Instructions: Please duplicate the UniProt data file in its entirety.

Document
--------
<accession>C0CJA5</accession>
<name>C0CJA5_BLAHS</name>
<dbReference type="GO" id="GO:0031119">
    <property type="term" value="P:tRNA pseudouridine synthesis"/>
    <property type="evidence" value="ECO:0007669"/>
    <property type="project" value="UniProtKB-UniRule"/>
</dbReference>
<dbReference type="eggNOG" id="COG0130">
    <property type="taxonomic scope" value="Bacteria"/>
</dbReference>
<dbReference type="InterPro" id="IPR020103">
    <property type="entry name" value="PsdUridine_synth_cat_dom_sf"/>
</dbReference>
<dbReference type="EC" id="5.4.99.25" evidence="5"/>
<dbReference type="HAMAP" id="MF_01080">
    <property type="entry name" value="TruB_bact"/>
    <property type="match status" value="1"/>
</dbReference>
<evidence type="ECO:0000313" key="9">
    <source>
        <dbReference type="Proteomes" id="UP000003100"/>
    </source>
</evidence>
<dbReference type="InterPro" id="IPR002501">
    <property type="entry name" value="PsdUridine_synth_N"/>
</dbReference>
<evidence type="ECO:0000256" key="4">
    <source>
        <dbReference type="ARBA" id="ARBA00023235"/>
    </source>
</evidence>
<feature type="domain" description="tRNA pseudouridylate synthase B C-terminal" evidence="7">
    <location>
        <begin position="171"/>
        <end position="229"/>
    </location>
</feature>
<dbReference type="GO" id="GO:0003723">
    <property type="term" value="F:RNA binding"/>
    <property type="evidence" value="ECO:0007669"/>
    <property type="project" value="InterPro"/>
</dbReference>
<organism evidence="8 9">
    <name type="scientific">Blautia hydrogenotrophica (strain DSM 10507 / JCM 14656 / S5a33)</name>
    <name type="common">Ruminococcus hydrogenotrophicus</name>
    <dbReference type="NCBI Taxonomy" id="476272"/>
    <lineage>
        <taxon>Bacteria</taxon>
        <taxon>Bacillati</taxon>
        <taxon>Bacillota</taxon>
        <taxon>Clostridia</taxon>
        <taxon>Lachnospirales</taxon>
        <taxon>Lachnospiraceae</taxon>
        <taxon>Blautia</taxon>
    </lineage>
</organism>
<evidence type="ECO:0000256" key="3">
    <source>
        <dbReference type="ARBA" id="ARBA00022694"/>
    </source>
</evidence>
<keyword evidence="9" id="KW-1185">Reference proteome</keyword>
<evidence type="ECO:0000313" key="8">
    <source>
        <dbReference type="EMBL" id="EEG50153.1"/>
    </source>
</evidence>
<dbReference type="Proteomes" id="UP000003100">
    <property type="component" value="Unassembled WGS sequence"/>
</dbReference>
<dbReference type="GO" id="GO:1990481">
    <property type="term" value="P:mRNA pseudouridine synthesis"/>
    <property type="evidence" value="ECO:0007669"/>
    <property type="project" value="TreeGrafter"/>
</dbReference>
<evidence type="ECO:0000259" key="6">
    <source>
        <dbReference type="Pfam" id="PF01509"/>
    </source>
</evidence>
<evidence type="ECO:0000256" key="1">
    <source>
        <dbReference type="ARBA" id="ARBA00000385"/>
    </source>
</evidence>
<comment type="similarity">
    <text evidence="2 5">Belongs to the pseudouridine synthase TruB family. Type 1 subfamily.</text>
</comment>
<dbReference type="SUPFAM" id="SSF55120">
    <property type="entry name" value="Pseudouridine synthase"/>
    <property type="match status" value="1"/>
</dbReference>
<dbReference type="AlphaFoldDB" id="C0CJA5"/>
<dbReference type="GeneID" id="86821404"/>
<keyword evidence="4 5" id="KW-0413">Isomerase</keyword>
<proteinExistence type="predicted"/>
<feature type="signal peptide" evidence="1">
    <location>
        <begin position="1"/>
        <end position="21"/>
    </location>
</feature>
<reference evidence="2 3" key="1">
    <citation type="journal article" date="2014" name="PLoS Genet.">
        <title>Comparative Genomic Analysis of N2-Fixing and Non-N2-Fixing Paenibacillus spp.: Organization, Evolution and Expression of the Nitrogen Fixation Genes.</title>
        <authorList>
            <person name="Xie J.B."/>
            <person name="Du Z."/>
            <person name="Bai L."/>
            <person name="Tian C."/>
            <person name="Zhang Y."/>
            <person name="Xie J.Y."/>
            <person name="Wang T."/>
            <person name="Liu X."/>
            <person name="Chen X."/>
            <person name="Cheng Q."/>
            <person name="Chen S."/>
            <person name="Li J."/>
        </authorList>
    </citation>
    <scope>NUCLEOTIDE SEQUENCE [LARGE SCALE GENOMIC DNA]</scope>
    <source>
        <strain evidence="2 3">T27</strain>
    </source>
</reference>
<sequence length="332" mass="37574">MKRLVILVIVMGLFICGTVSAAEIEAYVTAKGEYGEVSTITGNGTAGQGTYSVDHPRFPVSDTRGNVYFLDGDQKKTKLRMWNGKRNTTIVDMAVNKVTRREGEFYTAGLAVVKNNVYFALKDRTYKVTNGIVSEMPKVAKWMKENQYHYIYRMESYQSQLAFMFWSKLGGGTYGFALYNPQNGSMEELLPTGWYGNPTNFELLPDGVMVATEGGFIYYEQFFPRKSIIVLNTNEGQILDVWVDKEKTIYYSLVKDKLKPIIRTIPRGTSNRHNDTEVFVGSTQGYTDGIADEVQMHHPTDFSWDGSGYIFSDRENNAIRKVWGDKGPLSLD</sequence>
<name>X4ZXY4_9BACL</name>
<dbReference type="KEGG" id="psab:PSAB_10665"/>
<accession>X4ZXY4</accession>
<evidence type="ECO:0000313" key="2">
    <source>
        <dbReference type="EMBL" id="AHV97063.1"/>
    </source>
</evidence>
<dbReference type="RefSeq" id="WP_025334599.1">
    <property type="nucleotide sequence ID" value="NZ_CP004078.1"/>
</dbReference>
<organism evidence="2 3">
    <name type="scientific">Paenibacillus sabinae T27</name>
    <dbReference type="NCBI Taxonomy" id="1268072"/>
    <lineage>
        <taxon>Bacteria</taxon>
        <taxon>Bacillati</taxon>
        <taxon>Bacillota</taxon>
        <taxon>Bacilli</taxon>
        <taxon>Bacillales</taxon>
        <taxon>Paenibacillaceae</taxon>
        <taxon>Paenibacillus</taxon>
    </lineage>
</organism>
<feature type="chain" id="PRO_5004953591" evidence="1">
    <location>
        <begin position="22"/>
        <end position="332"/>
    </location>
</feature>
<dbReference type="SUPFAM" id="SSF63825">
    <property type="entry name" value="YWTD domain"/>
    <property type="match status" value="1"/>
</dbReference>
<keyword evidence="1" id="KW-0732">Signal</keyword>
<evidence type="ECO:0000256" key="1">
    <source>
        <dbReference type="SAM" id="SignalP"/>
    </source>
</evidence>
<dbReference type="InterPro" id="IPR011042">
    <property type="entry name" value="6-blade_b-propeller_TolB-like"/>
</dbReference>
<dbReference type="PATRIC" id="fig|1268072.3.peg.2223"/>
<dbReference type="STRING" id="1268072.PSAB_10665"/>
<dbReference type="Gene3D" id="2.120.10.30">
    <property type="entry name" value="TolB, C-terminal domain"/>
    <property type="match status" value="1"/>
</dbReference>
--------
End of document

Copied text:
<accession>C0CJA5</accession>
<name>C0CJA5_BLAHS</name>
<dbReference type="GO" id="GO:0031119">
    <property type="term" value="P:tRNA pseudouridine synthesis"/>
    <property type="evidence" value="ECO:0007669"/>
    <property type="project" value="UniProtKB-UniRule"/>
</dbReference>
<dbReference type="eggNOG" id="COG0130">
    <property type="taxonomic scope" value="Bacteria"/>
</dbReference>
<dbReference type="InterPro" id="IPR020103">
    <property type="entry name" value="PsdUridine_synth_cat_dom_sf"/>
</dbReference>
<dbReference type="EC" id="5.4.99.25" evidence="5"/>
<dbReference type="HAMAP" id="MF_01080">
    <property type="entry name" value="TruB_bact"/>
    <property type="match status" value="1"/>
</dbReference>
<evidence type="ECO:0000313" key="9">
    <source>
        <dbReference type="Proteomes" id="UP000003100"/>
    </source>
</evidence>
<dbReference type="InterPro" id="IPR002501">
    <property type="entry name" value="PsdUridine_synth_N"/>
</dbReference>
<evidence type="ECO:0000256" key="4">
    <source>
        <dbReference type="ARBA" id="ARBA00023235"/>
    </source>
</evidence>
<feature type="domain" description="tRNA pseudouridylate synthase B C-terminal" evidence="7">
    <location>
        <begin position="171"/>
        <end position="229"/>
    </location>
</feature>
<dbReference type="GO" id="GO:0003723">
    <property type="term" value="F:RNA binding"/>
    <property type="evidence" value="ECO:0007669"/>
    <property type="project" value="InterPro"/>
</dbReference>
<organism evidence="8 9">
    <name type="scientific">Blautia hydrogenotrophica (strain DSM 10507 / JCM 14656 / S5a33)</name>
    <name type="common">Ruminococcus hydrogenotrophicus</name>
    <dbReference type="NCBI Taxonomy" id="476272"/>
    <lineage>
        <taxon>Bacteria</taxon>
        <taxon>Bacillati</taxon>
        <taxon>Bacillota</taxon>
        <taxon>Clostridia</taxon>
        <taxon>Lachnospirales</taxon>
        <taxon>Lachnospiraceae</taxon>
        <taxon>Blautia</taxon>
    </lineage>
</organism>
<evidence type="ECO:0000256" key="3">
    <source>
        <dbReference type="ARBA" id="ARBA00022694"/>
    </source>
</evidence>
<keyword evidence="9" id="KW-1185">Reference proteome</keyword>
<evidence type="ECO:0000313" key="8">
    <source>
        <dbReference type="EMBL" id="EEG50153.1"/>
    </source>
</evidence>
<dbReference type="Proteomes" id="UP000003100">
    <property type="component" value="Unassembled WGS sequence"/>
</dbReference>
<dbReference type="GO" id="GO:1990481">
    <property type="term" value="P:mRNA pseudouridine synthesis"/>
    <property type="evidence" value="ECO:0007669"/>
    <property type="project" value="TreeGrafter"/>
</dbReference>
<evidence type="ECO:0000259" key="6">
    <source>
        <dbReference type="Pfam" id="PF01509"/>
    </source>
</evidence>
<evidence type="ECO:0000256" key="1">
    <source>
        <dbReference type="ARBA" id="ARBA00000385"/>
    </source>
</evidence>
<comment type="similarity">
    <text evidence="2 5">Belongs to the pseudouridine synthase TruB family. Type 1 subfamily.</text>
</comment>
<dbReference type="SUPFAM" id="SSF55120">
    <property type="entry name" value="Pseudouridine synthase"/>
    <property type="match status" value="1"/>
</dbReference>
<dbReference type="AlphaFoldDB" id="C0CJA5"/>
<dbReference type="GeneID" id="86821404"/>
<keyword evidence="4 5" id="KW-0413">Isomerase</keyword>
<proteinExistence type="predicted"/>
<feature type="signal peptide" evidence="1">
    <location>
        <begin position="1"/>
        <end position="21"/>
    </location>
</feature>
<reference evidence="2 3" key="1">
    <citation type="journal article" date="2014" name="PLoS Genet.">
        <title>Comparative Genomic Analysis of N2-Fixing and Non-N2-Fixing Paenibacillus spp.: Organization, Evolution and Expression of the Nitrogen Fixation Genes.</title>
        <authorList>
            <person name="Xie J.B."/>
            <person name="Du Z."/>
            <person name="Bai L."/>
            <person name="Tian C."/>
            <person name="Zhang Y."/>
            <person name="Xie J.Y."/>
            <person name="Wang T."/>
            <person name="Liu X."/>
            <person name="Chen X."/>
            <person name="Cheng Q."/>
            <person name="Chen S."/>
            <person name="Li J."/>
        </authorList>
    </citation>
    <scope>NUCLEOTIDE SEQUENCE [LARGE SCALE GENOMIC DNA]</scope>
    <source>
        <strain evidence="2 3">T27</strain>
    </source>
</reference>
<sequence length="332" mass="37574">MKRLVILVIVMGLFICGTVSAAEIEAYVTAKGEYGEVSTITGNGTAGQGTYSVDHPRFPVSDTRGNVYFLDGDQKKTKLRMWNGKRNTTIVDMAVNKVTRREGEFYTAGLAVVKNNVYFALKDRTYKVTNGIVSEMPKVAKWMKENQYHYIYRMESYQSQLAFMFWSKLGGGTYGFALYNPQNGSMEELLPTGWYGNPTNFELLPDGVMVATEGGFIYYEQFFPRKSIIVLNTNEGQILDVWVDKEKTIYYSLVKDKLKPIIRTIPRGTSNRHNDTEVFVGSTQGYTDGIADEVQMHHPTDFSWDGSGYIFSDRENNAIRKVWGDKGPLSLD</sequence>
<name>X4ZXY4_9BACL</name>
<dbReference type="KEGG" id="psab:PSAB_10665"/>
<accession>X4ZXY4</accession>
<evidence type="ECO:0000313" key="2">
    <source>
        <dbReference type="EMBL" id="AHV97063.1"/>
    </source>
</evidence>
<dbReference type="RefSeq" id="WP_025334599.1">
    <property type="nucleotide sequence ID" value="NZ_CP004078.1"/>
</dbReference>
<organism evidence="2 3">
    <name type="scientific">Paenibacillus sabinae T27</name>
    <dbReference type="NCBI Taxonomy" id="1268072"/>
    <lineage>
        <taxon>Bacteria</taxon>
        <taxon>Bacillati</taxon>
        <taxon>Bacillota</taxon>
        <taxon>Bacilli</taxon>
        <taxon>Bacillales</taxon>
        <taxon>Paenibacillaceae</taxon>
        <taxon>Paenibacillus</taxon>
    </lineage>
</organism>
<feature type="chain" id="PRO_5004953591" evidence="1">
    <location>
        <begin position="22"/>
        <end position="332"/>
    </location>
</feature>
<dbReference type="SUPFAM" id="SSF63825">
    <property type="entry name" value="YWTD domain"/>
    <property type="match status" value="1"/>
</dbReference>
<keyword evidence="1" id="KW-0732">Signal</keyword>
<evidence type="ECO:0000256" key="1">
    <source>
        <dbReference type="SAM" id="SignalP"/>
    </source>
</evidence>
<dbReference type="InterPro" id="IPR011042">
    <property type="entry name" value="6-blade_b-propeller_TolB-like"/>
</dbReference>
<dbReference type="PATRIC" id="fig|1268072.3.peg.2223"/>
<dbReference type="STRING" id="1268072.PSAB_10665"/>
<dbReference type="Gene3D" id="2.120.10.30">
    <property type="entry name" value="TolB, C-terminal domain"/>
    <property type="match status" value="1"/>
</dbReference>